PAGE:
Hello and welcome to a weekly feature on CarolinaHurricanes.com in which I take your Twitter questions about the Carolina Hurricanes or other assorted topics and answer them in mailbag form. Hopefully, the final product is insightful to some degree, and maybe we have some fun along the way.
Let’s get to it.
Who is the Canes’ rookie of the year thus far (if perchance they put you in charge of that vote)? – Doug A. (@dabrams2021)
Without a doubt, it’s Victor Rask.
His breakout season began in Traverse City, Mich., at the annual NHL Prospects Tournament, where he led all skaters with nine points (4g, 5a). That’s where he first caught the eye of head coach Bill Peters who otherwise didn’t know much else about the 21-year-old forward.
He continued to impress the coaching staff and front office in training camp and much of the exhibition season, seemingly having the inside track to crack the team’s opening night roster. When Jordan Staal was injured in the preseason, Rask’s spot in the lineup was virtually cemented, and he had still yet to play a game in the NHL.
Early in the season, Rask had to be overslotted in the absence of both Eric and Jordan Staal, and he didn’t look particularly out of place in that role. Though his minutes have been scaled back since, he played over 20 minutes against Buffalo and New York on Oct. 14 and 16.
He recorded his first career goal (and point) against the Los Angeles Kings on Nov. 2, finishing off a well-executed tic-tac-toe play from Zach Boychuk and Chris Terry, Checkers alumni hooking up in familiar fashion.
Now, he seems to have found a home as the third line center, currently flanked by young wingers Jeff Skinner and Andrej Nestrasil. Peters has tried surrounding him with more veteran talent – in one game he centered Eric Staal and Jiri Tlusty – but found that Rask wasn’t as comfortable in that role. He logs around 15 minutes of ice time each night and mans the point on one of the team’s power play units. He’s also dangerous in the faceoff circle, winning 51.7 of his draws and helping the Canes to have the fourth-best faceoff winning percentage in the NHL (52.4).
As of today, Rask has points in three straight games (1g, 3a), and his slap-shot goal against Nashville on Tuesday proved to be the difference in a 2-1 win for the Hurricanes.
Through 24 games, Rask has certainly shown why he is deserving of a full-time NHL roster spot, and he has far-and-away been the team’s best rookie this season.
When is the Christmas trade freeze? – Edith C. (@caniac47)
It’s actually more of an all-encompassing roster freeze, and here are the details as best as I can break them down.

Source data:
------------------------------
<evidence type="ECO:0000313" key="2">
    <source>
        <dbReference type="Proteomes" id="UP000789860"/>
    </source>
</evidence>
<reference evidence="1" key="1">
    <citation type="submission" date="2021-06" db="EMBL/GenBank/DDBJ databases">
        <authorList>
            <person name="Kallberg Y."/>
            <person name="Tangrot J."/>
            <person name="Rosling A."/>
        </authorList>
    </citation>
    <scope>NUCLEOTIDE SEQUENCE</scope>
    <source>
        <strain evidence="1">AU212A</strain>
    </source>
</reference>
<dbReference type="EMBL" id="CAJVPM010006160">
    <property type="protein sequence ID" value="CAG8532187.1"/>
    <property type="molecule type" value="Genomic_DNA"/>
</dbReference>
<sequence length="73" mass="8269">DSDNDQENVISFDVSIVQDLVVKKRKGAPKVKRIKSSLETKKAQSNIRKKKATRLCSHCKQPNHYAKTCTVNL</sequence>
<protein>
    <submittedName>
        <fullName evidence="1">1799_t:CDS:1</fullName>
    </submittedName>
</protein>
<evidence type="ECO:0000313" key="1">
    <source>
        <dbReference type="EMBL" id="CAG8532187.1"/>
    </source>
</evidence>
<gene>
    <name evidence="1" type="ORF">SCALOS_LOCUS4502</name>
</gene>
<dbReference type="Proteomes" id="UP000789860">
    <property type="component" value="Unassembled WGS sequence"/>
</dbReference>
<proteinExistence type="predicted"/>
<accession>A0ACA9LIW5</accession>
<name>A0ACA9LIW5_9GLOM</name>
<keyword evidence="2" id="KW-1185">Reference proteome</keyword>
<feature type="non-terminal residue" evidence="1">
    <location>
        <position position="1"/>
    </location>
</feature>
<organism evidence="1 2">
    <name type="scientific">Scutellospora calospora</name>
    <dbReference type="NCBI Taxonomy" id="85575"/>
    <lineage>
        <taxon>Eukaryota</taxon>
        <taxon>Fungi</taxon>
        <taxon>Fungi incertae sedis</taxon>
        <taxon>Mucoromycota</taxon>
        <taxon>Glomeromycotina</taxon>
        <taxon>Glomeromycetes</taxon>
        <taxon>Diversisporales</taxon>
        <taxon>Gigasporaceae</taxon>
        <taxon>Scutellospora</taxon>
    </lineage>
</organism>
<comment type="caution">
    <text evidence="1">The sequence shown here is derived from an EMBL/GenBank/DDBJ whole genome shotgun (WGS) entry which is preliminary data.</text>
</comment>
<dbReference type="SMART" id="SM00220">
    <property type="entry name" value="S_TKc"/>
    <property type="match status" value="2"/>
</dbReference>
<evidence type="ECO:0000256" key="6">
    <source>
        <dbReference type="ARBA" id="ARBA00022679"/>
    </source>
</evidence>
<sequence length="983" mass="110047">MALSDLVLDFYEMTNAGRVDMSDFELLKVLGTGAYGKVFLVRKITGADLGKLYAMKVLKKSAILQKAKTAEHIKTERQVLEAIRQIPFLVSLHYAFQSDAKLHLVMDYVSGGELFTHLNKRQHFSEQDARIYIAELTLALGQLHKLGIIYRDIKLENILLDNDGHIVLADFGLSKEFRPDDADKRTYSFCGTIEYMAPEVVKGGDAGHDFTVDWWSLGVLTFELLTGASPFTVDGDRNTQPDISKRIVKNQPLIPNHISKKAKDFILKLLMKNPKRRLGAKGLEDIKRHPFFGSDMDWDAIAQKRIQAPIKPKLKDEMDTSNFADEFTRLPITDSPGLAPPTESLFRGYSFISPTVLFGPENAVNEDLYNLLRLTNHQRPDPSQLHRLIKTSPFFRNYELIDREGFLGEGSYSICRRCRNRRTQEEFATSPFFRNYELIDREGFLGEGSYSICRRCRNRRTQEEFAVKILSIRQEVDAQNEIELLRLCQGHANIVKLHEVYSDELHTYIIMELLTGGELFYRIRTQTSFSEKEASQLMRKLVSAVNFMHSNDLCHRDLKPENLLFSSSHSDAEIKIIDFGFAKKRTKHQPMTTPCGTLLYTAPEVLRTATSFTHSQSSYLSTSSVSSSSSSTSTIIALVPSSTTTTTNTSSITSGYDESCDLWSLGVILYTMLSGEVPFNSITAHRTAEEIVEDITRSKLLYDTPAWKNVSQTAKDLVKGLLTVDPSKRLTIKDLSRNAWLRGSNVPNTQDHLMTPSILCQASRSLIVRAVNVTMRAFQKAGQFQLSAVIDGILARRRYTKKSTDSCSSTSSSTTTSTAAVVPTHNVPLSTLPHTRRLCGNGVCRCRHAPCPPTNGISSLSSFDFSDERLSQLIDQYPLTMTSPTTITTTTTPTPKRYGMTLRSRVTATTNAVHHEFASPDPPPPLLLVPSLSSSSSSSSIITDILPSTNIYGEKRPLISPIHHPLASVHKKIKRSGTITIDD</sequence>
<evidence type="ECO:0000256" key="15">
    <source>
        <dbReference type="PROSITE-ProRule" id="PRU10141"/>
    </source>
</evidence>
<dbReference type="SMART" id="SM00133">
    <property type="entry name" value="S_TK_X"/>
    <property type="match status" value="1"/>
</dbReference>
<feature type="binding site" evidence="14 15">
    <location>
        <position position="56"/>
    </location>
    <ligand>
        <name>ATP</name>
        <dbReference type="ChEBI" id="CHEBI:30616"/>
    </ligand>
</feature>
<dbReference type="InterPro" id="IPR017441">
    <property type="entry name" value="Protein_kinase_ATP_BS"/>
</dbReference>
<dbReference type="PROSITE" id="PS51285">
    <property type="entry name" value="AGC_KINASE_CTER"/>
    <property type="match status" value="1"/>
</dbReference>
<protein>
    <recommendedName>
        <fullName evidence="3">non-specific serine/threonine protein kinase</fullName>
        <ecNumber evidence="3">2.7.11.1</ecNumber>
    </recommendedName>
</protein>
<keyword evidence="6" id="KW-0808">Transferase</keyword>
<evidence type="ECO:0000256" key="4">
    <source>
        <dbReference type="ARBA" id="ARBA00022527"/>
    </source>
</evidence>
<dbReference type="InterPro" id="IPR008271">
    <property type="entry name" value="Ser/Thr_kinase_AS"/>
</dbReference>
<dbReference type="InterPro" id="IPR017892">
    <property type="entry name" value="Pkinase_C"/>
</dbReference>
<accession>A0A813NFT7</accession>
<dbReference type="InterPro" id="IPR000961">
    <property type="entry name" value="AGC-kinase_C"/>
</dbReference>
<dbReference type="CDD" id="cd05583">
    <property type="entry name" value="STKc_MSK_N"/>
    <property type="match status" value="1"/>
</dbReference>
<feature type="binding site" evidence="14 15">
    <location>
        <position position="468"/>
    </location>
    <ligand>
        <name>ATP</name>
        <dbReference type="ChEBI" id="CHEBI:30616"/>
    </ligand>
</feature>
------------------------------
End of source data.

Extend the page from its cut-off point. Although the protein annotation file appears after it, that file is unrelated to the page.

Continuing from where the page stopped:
The NHL’s holiday roster freeze initiates at 11:59 p.m. local time on Dec. 19 through 12:01 a.m. local time on Dec. 28, and it prohibits trades, waivers and loans. However, there are a few exceptions that allow roster tweaking during this time period.
Teams can still recall players during the freeze, per the collective bargaining agreement, and if a player is placed on waivers prior to the freeze and claimed after the freeze begins, the player must report to the claiming club. Also, according to the CBA, a player on an emergency recall may be returned to the AHL during the freeze period, and a player who was recalled after Dec. 11 may be reassigned through 11:59 p.m. local time on Dec. 23 if waivers are not required to complete the transaction.
The league will take a holiday break from Dec. 24-26; these are off-days for all purposes, including travel, practices and games. Typically, NHL teams fly out on the day prior to an away game, but because of the holiday break, the Hurricanes will fly to Tampa Bay early in the morning of Saturday, Dec. 27, promptly returning to Raleigh afterward.
Official #turndownforwhat statistics after two months? – Alexis (@xiolyph)
The unofficial official count is somewhere below a once-per-game average. The only city in which I can recall hearing it twice is Dallas. And, of course, there have been a handful of both home and away games in which Lil John has not graced the sound system with his presence. So, using my rudimentary math skills, that comes in somewhere under a 1.00 TDFWAA (turn-down-for-what-against-average).
Join me next week for more questions and more answers!
If you have a question you’d like answered or you’d like to nerd out with me about the out-of-this-world STAR WARS trailer, you can find me on Twitter at @MSmithCanes.